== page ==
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Mol Psychiatry. 2005 Dec;10(12):1104-9.

A dopamine transporter mutation associated with bipolar affective disorder causes inhibition of transporter cell surface expression.

Author information

1
Biochemical Laboratory, Central Institute of Mental Health, Mannheim, Germany.

Erratum in

  • Mol Psychiatry. 2006 Jul;11(7):704.

Abstract

The dopamine transporter (DAT) plays a crucial role in dopaminergic neurotransmission as it clears the extracellular space of dopamine (DA) and thus controls the concentration of active neurotransmitter. Genetic association studies have reported a variable number of tandem repeat polymorphisms in the 3'-noncoding region of the DAT gene implicating this protein in the development of various psychiatric disorders. In a sample of bipolar patients, two rare missense substitutions (A559V and E602G) have been identified, one of which (E602G) was inherited by the patient from her affected father. None of these mutations had been identified in any control subjects of this survey. Using a heterologous cellular expression system, we have analysed possible consequences of these mutations on functional properties of the encoded DAT protein. DA transport measurements and antagonist binding revealed that the A559V mutant protein is fully functional, whereas the E602G mutant is not. Further analyses by confocal microscopy showed that the E602G protein is transcribed and translated but not delivered to the cell surface. Taken together, our results suggest that this missense mutation has functional consequences thus supporting the need to screen larger samples of patients and their relatives for this rare but bipolar disorder-associated mutation in the DAT gene.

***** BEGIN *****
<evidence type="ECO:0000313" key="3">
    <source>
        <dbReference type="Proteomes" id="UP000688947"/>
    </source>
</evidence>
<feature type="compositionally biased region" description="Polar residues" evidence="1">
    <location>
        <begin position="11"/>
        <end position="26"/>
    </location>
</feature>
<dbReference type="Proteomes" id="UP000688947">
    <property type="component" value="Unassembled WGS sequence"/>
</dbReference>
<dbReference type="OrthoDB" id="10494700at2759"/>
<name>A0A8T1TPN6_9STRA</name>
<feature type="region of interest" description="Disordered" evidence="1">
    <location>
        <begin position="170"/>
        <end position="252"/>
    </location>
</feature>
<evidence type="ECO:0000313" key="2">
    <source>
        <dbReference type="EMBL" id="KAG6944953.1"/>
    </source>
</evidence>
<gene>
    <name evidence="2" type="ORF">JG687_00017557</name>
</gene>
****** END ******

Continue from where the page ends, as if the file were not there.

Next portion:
PMID:
16103889
DOI:
10.1038/sj.mp.4001730
[Indexed for MEDLINE]

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